at that time of selling Christians as slaves may have made this 
tax appear less appalling than might have been expected. This 
custom has, moreover, been maintained to have been only a 
continuation of a similar usage that was in force under the 
Byzantine emperors. 5 It has even been said that there was 
seldom any necessity of an appeal to force on the part of the 
officers who collected the appointed number of children, but 
rather that the parents were often eager to have their children 
enrolled in a service that secured for them in many cases a 
brilliant career, and under any circumstances a well-cared -for and 
comfortable existence, since these little captives were brought up 
and educated as if they were the Sultan's own children. 6 This 

1 Qur'an, viii. 42. 3 Qur'an, x. 99, 100. 

3 "On ne forcait cependant pas les jeunes Chretiens a changer de foi. Les 
principes du gouvernement s'y opposaient aussi bien que les preceptes du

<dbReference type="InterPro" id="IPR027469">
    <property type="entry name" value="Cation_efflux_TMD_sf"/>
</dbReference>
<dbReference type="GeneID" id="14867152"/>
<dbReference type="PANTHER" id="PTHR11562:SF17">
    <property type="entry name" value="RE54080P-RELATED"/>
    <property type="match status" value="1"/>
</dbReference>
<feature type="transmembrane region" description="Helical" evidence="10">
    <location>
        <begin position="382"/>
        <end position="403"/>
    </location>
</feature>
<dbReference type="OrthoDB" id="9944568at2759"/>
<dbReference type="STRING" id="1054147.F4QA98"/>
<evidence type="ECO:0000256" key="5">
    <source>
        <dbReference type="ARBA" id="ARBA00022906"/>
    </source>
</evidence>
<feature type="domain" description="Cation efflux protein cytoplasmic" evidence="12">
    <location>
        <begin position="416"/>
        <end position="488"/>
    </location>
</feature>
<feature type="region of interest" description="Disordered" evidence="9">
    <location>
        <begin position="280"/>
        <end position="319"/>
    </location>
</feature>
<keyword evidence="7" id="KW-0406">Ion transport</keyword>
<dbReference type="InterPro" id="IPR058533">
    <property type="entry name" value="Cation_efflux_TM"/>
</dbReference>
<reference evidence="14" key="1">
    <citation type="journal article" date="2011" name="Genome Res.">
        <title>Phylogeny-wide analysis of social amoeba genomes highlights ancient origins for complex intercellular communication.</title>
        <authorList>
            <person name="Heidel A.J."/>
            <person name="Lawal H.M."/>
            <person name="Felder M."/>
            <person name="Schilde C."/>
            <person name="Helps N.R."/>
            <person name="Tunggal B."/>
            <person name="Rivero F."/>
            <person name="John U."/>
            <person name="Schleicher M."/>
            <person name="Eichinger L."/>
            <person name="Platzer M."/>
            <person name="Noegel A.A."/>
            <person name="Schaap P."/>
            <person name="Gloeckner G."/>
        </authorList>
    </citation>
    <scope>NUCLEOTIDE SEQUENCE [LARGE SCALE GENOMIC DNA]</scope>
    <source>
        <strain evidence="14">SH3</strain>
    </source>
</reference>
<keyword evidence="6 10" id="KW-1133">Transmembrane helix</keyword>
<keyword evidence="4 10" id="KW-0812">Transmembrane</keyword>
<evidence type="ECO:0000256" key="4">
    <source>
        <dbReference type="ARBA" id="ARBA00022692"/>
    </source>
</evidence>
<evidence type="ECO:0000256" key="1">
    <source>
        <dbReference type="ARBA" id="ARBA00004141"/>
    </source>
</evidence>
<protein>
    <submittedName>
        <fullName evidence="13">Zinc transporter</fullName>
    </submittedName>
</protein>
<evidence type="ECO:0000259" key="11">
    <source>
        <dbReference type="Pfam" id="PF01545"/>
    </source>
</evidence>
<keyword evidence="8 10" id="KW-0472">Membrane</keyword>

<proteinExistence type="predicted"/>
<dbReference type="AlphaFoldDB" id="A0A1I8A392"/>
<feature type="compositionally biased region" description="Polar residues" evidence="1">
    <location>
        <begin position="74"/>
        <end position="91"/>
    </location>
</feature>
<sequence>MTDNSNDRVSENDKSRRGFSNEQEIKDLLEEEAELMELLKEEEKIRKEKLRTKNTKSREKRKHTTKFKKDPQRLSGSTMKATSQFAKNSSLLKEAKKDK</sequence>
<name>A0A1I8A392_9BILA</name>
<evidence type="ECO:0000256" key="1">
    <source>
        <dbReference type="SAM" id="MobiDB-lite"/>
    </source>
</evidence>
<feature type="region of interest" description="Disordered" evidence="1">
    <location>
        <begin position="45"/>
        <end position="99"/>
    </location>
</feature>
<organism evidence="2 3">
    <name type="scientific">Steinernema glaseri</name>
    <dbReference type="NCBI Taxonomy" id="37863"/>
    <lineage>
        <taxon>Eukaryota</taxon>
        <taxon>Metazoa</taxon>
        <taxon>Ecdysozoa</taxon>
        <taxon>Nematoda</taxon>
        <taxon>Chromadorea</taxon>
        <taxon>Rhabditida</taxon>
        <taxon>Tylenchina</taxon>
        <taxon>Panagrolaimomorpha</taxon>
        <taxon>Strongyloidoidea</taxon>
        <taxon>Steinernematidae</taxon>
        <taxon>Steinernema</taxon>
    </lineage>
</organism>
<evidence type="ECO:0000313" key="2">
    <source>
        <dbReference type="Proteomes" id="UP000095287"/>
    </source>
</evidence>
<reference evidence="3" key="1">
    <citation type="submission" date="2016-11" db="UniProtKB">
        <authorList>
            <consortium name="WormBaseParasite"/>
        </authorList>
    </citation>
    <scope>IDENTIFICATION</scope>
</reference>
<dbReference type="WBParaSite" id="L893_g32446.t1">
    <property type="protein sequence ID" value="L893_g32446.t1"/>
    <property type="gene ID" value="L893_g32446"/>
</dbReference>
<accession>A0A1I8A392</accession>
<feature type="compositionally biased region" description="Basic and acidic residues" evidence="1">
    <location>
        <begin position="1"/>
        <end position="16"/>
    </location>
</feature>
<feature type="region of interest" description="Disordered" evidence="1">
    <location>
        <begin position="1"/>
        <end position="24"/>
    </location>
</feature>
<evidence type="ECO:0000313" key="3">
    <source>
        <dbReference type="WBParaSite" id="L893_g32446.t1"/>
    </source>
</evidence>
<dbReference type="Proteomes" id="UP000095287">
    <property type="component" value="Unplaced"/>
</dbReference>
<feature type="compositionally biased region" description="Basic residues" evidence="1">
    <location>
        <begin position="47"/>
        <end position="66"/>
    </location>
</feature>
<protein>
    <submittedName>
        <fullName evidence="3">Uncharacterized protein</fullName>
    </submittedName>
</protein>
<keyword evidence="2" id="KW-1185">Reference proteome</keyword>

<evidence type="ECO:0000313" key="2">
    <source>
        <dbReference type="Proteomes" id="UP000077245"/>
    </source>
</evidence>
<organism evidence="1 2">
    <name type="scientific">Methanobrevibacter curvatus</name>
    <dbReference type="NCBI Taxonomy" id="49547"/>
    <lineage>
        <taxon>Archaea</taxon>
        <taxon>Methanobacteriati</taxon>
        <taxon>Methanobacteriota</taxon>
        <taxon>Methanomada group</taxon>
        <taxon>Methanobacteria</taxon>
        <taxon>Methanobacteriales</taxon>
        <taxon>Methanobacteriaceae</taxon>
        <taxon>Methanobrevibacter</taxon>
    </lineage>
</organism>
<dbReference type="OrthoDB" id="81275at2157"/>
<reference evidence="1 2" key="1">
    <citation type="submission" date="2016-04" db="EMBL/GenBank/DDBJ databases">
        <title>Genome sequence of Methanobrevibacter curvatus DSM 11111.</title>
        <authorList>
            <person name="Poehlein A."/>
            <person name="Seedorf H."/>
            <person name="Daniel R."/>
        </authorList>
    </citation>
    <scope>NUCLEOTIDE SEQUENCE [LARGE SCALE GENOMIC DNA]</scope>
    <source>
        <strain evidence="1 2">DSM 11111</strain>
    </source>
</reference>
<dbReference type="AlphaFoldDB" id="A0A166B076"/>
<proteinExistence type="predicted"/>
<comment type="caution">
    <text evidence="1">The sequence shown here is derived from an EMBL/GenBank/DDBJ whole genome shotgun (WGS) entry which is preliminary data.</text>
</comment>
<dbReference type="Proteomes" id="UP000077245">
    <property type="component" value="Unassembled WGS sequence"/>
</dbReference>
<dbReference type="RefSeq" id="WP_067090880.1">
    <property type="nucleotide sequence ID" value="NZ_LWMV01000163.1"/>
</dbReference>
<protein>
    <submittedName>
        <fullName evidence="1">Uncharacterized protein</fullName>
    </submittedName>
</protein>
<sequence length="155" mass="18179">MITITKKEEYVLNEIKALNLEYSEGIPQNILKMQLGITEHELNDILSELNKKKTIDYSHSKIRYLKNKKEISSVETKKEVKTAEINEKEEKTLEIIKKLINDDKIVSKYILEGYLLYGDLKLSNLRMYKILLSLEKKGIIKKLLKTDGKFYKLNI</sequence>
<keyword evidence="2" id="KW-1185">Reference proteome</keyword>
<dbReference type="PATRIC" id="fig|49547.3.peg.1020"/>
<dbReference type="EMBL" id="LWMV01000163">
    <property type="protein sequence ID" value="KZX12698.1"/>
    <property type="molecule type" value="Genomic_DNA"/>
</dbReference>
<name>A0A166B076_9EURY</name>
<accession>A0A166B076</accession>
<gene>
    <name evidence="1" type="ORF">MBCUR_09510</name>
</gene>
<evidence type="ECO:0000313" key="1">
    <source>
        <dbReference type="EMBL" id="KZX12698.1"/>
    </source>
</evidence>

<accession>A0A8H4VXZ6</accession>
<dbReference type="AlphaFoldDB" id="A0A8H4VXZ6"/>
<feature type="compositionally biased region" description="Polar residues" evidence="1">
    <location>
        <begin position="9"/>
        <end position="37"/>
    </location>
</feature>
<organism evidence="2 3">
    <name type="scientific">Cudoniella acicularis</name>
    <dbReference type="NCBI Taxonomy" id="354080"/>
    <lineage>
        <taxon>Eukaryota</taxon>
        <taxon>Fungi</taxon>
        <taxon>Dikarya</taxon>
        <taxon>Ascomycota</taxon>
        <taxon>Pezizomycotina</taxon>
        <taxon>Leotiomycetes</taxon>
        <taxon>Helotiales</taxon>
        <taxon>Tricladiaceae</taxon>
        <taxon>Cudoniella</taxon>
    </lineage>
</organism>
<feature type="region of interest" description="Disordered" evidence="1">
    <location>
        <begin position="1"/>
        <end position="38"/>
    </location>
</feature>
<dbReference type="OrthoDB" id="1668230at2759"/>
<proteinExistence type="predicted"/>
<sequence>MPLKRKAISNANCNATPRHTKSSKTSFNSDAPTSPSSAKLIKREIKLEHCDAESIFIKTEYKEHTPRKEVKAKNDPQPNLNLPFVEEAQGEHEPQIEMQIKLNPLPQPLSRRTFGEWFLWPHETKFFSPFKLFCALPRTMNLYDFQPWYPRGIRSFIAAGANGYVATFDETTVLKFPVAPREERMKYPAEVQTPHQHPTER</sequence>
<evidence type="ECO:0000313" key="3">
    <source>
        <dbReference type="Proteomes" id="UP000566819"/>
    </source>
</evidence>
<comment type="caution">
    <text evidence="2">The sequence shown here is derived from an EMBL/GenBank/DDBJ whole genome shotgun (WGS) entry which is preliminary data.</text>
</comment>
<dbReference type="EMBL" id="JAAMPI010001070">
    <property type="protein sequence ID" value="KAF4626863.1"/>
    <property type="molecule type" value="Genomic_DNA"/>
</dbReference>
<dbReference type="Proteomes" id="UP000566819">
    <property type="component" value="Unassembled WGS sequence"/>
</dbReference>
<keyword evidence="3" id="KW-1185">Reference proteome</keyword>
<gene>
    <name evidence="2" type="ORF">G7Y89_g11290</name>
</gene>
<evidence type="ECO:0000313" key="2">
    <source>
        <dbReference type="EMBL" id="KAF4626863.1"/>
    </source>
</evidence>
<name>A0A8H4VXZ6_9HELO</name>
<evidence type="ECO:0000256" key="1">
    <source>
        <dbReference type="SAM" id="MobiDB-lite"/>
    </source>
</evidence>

Cour'ann ; et si des officiers, mus par leur fanatisme, usaient quelquefois de con- 
trainte, leur conduite a cet egard pouvait bien etre toleree ; mais elle n'efait 
jamais autorise*e par les chefs." (M. d'Ohsson, tome iii. pp. 397-8.) 

* Hertzberg, p. 472. 

4 " Sed hoc tristissimum est, quod, ut olim Christiani imperatores, ex singulis 
oppidis, certum numerum liberorum, in quibus egregia indoles pne cseteris 
elucebat, delegerunt : quos ad publica officia militiae togatae et bellicae in Aula 
educari curarunt : ita Turci, occupato Gnecorum imperio, idem ius eripiendi 
patribus familias liberos ingeniis cximiis praeditos, usurpant." (David Chytrxus, 
pp. 12-13) 

6 Creasy, p. 99. M. d'Ohsson. tome iii. p. 397. 


institution appears in a less barbarous light if it be true that the 
parents could often redeem their children by a money payment. 1 
These extenuating circumstances at the outset, and the ease with 
which men acquiesce in any established usage though serving in